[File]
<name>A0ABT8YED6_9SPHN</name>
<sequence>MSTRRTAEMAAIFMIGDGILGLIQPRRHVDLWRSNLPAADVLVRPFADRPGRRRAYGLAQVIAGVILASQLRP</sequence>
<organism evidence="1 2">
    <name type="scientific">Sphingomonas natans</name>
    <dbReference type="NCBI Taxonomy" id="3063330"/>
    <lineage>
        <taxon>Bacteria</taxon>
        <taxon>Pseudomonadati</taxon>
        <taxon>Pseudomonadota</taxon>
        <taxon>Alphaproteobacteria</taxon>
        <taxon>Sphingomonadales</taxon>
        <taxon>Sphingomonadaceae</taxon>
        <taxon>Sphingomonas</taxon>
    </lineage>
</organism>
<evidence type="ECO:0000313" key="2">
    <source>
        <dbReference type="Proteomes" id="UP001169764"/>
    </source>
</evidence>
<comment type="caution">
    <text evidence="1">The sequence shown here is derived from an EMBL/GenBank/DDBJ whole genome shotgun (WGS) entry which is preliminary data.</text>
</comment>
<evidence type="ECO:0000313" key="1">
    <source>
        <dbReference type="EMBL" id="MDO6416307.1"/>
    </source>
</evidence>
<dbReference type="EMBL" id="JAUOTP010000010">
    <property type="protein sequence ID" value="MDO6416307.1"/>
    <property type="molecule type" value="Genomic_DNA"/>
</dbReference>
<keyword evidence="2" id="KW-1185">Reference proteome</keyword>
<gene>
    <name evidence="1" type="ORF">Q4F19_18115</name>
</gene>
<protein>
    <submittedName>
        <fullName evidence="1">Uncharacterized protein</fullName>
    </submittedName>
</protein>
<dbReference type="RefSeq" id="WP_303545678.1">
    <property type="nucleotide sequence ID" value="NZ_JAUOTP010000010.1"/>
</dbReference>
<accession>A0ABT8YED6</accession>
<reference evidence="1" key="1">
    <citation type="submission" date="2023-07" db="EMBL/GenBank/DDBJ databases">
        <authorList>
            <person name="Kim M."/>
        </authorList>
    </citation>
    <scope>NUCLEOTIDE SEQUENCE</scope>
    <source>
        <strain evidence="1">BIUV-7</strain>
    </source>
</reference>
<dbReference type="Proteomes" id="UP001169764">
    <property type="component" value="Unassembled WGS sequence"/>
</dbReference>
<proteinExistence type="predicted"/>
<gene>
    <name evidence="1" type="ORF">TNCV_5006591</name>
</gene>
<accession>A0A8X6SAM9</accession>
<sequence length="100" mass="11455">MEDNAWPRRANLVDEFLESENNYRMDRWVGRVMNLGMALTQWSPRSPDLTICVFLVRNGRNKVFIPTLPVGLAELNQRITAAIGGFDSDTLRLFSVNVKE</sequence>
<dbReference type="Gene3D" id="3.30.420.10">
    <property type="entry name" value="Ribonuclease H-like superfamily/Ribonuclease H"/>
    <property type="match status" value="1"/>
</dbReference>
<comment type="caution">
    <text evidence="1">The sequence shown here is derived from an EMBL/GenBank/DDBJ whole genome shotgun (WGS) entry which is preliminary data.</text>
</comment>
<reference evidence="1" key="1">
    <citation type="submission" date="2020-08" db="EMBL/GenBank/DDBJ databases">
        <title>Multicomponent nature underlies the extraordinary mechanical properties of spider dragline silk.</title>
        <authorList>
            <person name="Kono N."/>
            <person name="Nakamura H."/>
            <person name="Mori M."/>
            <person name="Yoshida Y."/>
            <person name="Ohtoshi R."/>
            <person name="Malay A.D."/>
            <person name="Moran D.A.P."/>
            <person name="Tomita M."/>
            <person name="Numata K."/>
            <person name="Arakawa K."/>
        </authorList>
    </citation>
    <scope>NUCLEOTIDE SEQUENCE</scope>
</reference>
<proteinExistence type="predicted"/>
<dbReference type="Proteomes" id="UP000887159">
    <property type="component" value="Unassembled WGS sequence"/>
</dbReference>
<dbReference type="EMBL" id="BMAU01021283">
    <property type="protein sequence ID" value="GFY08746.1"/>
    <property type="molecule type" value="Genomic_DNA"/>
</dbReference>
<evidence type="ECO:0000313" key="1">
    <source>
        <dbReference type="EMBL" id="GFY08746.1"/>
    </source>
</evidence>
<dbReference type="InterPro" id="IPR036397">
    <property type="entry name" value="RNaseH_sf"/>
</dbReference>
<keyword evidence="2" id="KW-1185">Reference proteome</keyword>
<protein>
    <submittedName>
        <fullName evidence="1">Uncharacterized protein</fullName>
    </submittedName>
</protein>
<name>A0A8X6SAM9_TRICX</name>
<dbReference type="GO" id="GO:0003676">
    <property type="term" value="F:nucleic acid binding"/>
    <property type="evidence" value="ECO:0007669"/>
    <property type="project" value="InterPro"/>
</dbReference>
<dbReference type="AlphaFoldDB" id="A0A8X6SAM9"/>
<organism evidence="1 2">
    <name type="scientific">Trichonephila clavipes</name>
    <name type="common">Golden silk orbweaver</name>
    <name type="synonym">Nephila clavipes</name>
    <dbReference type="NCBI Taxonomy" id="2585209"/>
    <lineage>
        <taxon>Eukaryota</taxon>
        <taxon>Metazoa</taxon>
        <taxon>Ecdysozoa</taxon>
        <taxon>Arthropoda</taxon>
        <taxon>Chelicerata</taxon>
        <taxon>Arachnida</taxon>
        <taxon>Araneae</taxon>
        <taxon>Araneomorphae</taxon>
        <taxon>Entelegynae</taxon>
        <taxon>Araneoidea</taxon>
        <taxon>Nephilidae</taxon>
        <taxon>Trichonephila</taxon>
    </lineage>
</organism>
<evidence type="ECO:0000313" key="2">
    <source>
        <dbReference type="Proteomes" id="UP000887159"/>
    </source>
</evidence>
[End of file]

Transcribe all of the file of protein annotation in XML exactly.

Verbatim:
<name>A0ABT8YED6_9SPHN</name>
<sequence>MSTRRTAEMAAIFMIGDGILGLIQPRRHVDLWRSNLPAADVLVRPFADRPGRRRAYGLAQVIAGVILASQLRP</sequence>
<organism evidence="1 2">
    <name type="scientific">Sphingomonas natans</name>
    <dbReference type="NCBI Taxonomy" id="3063330"/>
    <lineage>
        <taxon>Bacteria</taxon>
        <taxon>Pseudomonadati</taxon>
        <taxon>Pseudomonadota</taxon>
        <taxon>Alphaproteobacteria</taxon>
        <taxon>Sphingomonadales</taxon>
        <taxon>Sphingomonadaceae</taxon>
        <taxon>Sphingomonas</taxon>
    </lineage>
</organism>
<evidence type="ECO:0000313" key="2">
    <source>
        <dbReference type="Proteomes" id="UP001169764"/>
    </source>
</evidence>
<comment type="caution">
    <text evidence="1">The sequence shown here is derived from an EMBL/GenBank/DDBJ whole genome shotgun (WGS) entry which is preliminary data.</text>
</comment>
<evidence type="ECO:0000313" key="1">
    <source>
        <dbReference type="EMBL" id="MDO6416307.1"/>
    </source>
</evidence>
<dbReference type="EMBL" id="JAUOTP010000010">
    <property type="protein sequence ID" value="MDO6416307.1"/>
    <property type="molecule type" value="Genomic_DNA"/>
</dbReference>
<keyword evidence="2" id="KW-1185">Reference proteome</keyword>
<gene>
    <name evidence="1" type="ORF">Q4F19_18115</name>
</gene>
<protein>
    <submittedName>
        <fullName evidence="1">Uncharacterized protein</fullName>
    </submittedName>
</protein>
<dbReference type="RefSeq" id="WP_303545678.1">
    <property type="nucleotide sequence ID" value="NZ_JAUOTP010000010.1"/>
</dbReference>
<accession>A0ABT8YED6</accession>
<reference evidence="1" key="1">
    <citation type="submission" date="2023-07" db="EMBL/GenBank/DDBJ databases">
        <authorList>
            <person name="Kim M."/>
        </authorList>
    </citation>
    <scope>NUCLEOTIDE SEQUENCE</scope>
    <source>
        <strain evidence="1">BIUV-7</strain>
    </source>
</reference>
<dbReference type="Proteomes" id="UP001169764">
    <property type="component" value="Unassembled WGS sequence"/>
</dbReference>
<proteinExistence type="predicted"/>
<gene>
    <name evidence="1" type="ORF">TNCV_5006591</name>
</gene>
<accession>A0A8X6SAM9</accession>
<sequence length="100" mass="11455">MEDNAWPRRANLVDEFLESENNYRMDRWVGRVMNLGMALTQWSPRSPDLTICVFLVRNGRNKVFIPTLPVGLAELNQRITAAIGGFDSDTLRLFSVNVKE</sequence>
<dbReference type="Gene3D" id="3.30.420.10">
    <property type="entry name" value="Ribonuclease H-like superfamily/Ribonuclease H"/>
    <property type="match status" value="1"/>
</dbReference>
<comment type="caution">
    <text evidence="1">The sequence shown here is derived from an EMBL/GenBank/DDBJ whole genome shotgun (WGS) entry which is preliminary data.</text>
</comment>
<reference evidence="1" key="1">
    <citation type="submission" date="2020-08" db="EMBL/GenBank/DDBJ databases">
        <title>Multicomponent nature underlies the extraordinary mechanical properties of spider dragline silk.</title>
        <authorList>
            <person name="Kono N."/>
            <person name="Nakamura H."/>
            <person name="Mori M."/>
            <person name="Yoshida Y."/>
            <person name="Ohtoshi R."/>
            <person name="Malay A.D."/>
            <person name="Moran D.A.P."/>
            <person name="Tomita M."/>
            <person name="Numata K."/>
            <person name="Arakawa K."/>
        </authorList>
    </citation>
    <scope>NUCLEOTIDE SEQUENCE</scope>
</reference>
<proteinExistence type="predicted"/>
<dbReference type="Proteomes" id="UP000887159">
    <property type="component" value="Unassembled WGS sequence"/>
</dbReference>
<dbReference type="EMBL" id="BMAU01021283">
    <property type="protein sequence ID" value="GFY08746.1"/>
    <property type="molecule type" value="Genomic_DNA"/>
</dbReference>
<evidence type="ECO:0000313" key="1">
    <source>
        <dbReference type="EMBL" id="GFY08746.1"/>
    </source>
</evidence>
<dbReference type="InterPro" id="IPR036397">
    <property type="entry name" value="RNaseH_sf"/>
</dbReference>
<keyword evidence="2" id="KW-1185">Reference proteome</keyword>
<protein>
    <submittedName>
        <fullName evidence="1">Uncharacterized protein</fullName>
    </submittedName>
</protein>
<name>A0A8X6SAM9_TRICX</name>
<dbReference type="GO" id="GO:0003676">
    <property type="term" value="F:nucleic acid binding"/>
    <property type="evidence" value="ECO:0007669"/>
    <property type="project" value="InterPro"/>
</dbReference>
<dbReference type="AlphaFoldDB" id="A0A8X6SAM9"/>
<organism evidence="1 2">
    <name type="scientific">Trichonephila clavipes</name>
    <name type="common">Golden silk orbweaver</name>
    <name type="synonym">Nephila clavipes</name>
    <dbReference type="NCBI Taxonomy" id="2585209"/>
    <lineage>
        <taxon>Eukaryota</taxon>
        <taxon>Metazoa</taxon>
        <taxon>Ecdysozoa</taxon>
        <taxon>Arthropoda</taxon>
        <taxon>Chelicerata</taxon>
        <taxon>Arachnida</taxon>
        <taxon>Araneae</taxon>
        <taxon>Araneomorphae</taxon>
        <taxon>Entelegynae</taxon>
        <taxon>Araneoidea</taxon>
        <taxon>Nephilidae</taxon>
        <taxon>Trichonephila</taxon>
    </lineage>
</organism>
<evidence type="ECO:0000313" key="2">
    <source>
        <dbReference type="Proteomes" id="UP000887159"/>
    </source>
</evidence>